Album Review: Sharon Jones & The Dap Kings – Soul of a Woman

To lose Sharon Jones and Charles Bradley in the same year was a cruel and crushing blow to music. Sharon died from cancer one year ago today, having suffered from the illness for many years. Recorded during the last year of Sharon’s life, the new album Soul of a Woman is a testament to her indefatigable spirit. You won’t find her wallowing in misery or contemplating impending death, what the album does is subtly blend bombastic soul and gospel harmonies with quieter moments exploring life and love.


Daptone Records have concerned themselves with keeping classic soul music alive, seeking out forgotten and overlooked singers who deserve a chance in the spotlight and combining vintage recording techniques with modern songs. Sharon may not have started recording until she was forty but the life she’d lived only made her a better singer and more dedicated to working as hard as possible in her career. Daptone gave her a platform and there’s no better record label to be entrusted with Sharon’s legacy, as this album release proves.

 
The opener Matter of Time tells us instantly that this is still going to be an album with the rambunctious energy that Sharon was known for. It’s a song believing in the possibility of a better world it’s a matter of time before wrongs will be righted/ it’s a matter of time before all people will be united. This optimistic thread runs through the music too, the Dap Kings echoing her feelings through their playing.

 
If you had any worries about whether Sharon’s voice held up in the face of her health problems then Sail On! crushes those doubts. A funk number, brought to life by her roaring against the man who has done her wrong. Her vocal strength is again clear on the slow burning heartbreaker Just Give Me Your Time. The Dap Kings horn section has never sounded as good as on this one – and it’s tragic to think they are now a ship adrift without a captain.

 
Come and Be A Winner feels quite like What’s Goin On in its tone and sound. More contemplative than what we usually expect but Sharon is adept at this slower style all the same. The song is about empowerment, looking at the world that treats you like ‘a worn out shoe‘ and deciding all the same that ‘you’re a winner.’ You feel the deep appreciation of life in this song, good and bad. There’s no bitterness for how things have turned out.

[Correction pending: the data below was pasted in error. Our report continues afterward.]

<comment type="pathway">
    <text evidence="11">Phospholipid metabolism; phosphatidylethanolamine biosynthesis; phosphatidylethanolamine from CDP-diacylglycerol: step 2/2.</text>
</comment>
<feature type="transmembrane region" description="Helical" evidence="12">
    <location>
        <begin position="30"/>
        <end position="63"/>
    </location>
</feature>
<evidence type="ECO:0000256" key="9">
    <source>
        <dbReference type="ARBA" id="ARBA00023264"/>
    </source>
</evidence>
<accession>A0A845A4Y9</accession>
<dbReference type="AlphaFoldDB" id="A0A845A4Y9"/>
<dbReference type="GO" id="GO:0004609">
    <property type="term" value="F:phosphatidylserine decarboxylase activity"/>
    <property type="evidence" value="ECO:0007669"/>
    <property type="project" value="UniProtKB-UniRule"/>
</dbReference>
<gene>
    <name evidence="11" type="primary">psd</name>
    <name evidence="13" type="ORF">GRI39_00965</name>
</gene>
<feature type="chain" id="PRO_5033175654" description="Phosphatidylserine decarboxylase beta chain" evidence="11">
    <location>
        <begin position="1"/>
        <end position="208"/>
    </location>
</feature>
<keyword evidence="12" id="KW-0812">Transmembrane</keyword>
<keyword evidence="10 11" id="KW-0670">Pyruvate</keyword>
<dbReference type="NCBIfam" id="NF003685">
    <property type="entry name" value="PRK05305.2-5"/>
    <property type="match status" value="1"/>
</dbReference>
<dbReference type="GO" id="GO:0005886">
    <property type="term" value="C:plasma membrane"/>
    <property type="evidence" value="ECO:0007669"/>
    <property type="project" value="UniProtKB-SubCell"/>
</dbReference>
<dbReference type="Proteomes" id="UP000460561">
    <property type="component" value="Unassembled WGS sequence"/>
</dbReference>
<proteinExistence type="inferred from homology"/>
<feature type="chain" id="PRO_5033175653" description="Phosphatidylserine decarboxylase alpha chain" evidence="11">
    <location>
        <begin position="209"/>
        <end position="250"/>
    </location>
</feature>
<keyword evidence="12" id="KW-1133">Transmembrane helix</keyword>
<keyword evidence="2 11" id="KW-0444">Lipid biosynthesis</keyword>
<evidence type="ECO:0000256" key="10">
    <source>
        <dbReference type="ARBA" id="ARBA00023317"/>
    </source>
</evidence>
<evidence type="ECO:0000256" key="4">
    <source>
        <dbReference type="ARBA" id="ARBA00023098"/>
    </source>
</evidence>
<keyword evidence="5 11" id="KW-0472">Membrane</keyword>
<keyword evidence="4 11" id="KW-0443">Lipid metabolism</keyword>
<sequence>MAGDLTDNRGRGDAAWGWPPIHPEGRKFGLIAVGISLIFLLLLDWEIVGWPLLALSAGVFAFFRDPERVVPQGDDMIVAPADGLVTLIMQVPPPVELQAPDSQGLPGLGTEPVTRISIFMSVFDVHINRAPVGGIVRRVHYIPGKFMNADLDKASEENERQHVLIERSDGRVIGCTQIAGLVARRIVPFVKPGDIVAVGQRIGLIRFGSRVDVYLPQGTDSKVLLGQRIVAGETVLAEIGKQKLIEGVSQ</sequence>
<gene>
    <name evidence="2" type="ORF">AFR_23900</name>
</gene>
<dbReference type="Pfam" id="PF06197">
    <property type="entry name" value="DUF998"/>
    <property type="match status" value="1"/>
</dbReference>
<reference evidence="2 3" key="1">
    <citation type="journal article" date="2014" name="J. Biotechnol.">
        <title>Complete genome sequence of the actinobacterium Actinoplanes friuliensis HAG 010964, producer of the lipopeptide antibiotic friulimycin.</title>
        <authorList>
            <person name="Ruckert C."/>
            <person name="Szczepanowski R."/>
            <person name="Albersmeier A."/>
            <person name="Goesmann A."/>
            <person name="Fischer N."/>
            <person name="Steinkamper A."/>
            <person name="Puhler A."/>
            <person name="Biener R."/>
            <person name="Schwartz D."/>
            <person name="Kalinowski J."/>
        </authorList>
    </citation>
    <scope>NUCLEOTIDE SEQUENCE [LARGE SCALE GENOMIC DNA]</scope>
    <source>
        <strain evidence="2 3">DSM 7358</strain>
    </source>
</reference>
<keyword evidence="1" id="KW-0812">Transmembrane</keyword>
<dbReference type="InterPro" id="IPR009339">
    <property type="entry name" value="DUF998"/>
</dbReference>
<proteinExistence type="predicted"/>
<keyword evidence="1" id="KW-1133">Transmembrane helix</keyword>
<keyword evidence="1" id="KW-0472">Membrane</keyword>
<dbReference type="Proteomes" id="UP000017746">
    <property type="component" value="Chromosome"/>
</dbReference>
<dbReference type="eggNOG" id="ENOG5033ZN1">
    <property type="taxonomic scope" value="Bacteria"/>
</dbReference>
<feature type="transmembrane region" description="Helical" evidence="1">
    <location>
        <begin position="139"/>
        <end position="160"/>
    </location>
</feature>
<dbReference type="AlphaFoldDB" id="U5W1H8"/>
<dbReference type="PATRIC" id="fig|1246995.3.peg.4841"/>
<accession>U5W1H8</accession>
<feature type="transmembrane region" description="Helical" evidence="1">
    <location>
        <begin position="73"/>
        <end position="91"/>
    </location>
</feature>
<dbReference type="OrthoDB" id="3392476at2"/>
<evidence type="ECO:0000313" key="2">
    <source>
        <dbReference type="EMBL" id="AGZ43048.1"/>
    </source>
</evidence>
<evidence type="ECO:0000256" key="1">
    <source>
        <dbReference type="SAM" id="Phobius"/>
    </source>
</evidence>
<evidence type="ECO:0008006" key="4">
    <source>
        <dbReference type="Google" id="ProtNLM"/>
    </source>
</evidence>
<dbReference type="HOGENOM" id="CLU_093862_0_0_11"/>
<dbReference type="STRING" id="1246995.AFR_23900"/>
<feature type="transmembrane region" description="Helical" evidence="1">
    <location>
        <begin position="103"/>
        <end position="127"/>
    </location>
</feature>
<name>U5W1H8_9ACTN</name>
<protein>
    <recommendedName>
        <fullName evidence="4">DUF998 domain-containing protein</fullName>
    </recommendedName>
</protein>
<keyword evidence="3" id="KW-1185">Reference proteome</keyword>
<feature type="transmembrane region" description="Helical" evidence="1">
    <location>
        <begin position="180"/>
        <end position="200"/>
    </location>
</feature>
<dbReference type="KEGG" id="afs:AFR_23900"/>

Rumours is classic Motown girl group inspired. It’s a song for a no good bad boy, a fun little throwaway cut which you know Sharon would have enjoyed strutting about the stage singing. It’s impossibly sad to think that will never happen again. Pass me By and These Tears Are No Longer For You Baby are heartbreak songs, as this album was originally intended to be one made up of ballads. No more tears shall I weep or cry myself to sleep/ so long I’m moving on, she sings, reaching out to us across time and space. Poignant moments like this never fall into sentimentality, thanks to the core strength of the songwriting.

 
When I Saw Your Face is an ode to love at first sight, with the more orchestral sounds really adding to its beauty. Girl! (You Got To Forgive Him) concerns reconciliation and forgiveness. You wonder who the ‘him’ might be, since there seems to be so many men making mistakes right now. There’s no anger here, only an understanding of human folly and a hope that kindness can cure. The music has a dramatic feel, sounding like a lost theme song to a Bond movie.

 
Sharon and The Dap Kings hoped to release a gospel album one day and had recorded one song for this future project way back in 2007. Finishing this album is that song, Call On God, which she wrote in the 70s when singing in the Gospel Wonders choir. Sharon started her life singing gospel songs in church so it’s fitting that she ends her career with a tribute to man himself who will ‘be your friend’ and ‘carry you through‘. Even heathens like myself can’t fail to be moved by this spine-tingling testament to the power of faith.

 
Sharon went into the next life singing right until the end. Soul of a Woman proves that if we keep listening, a singer this good can never really die.

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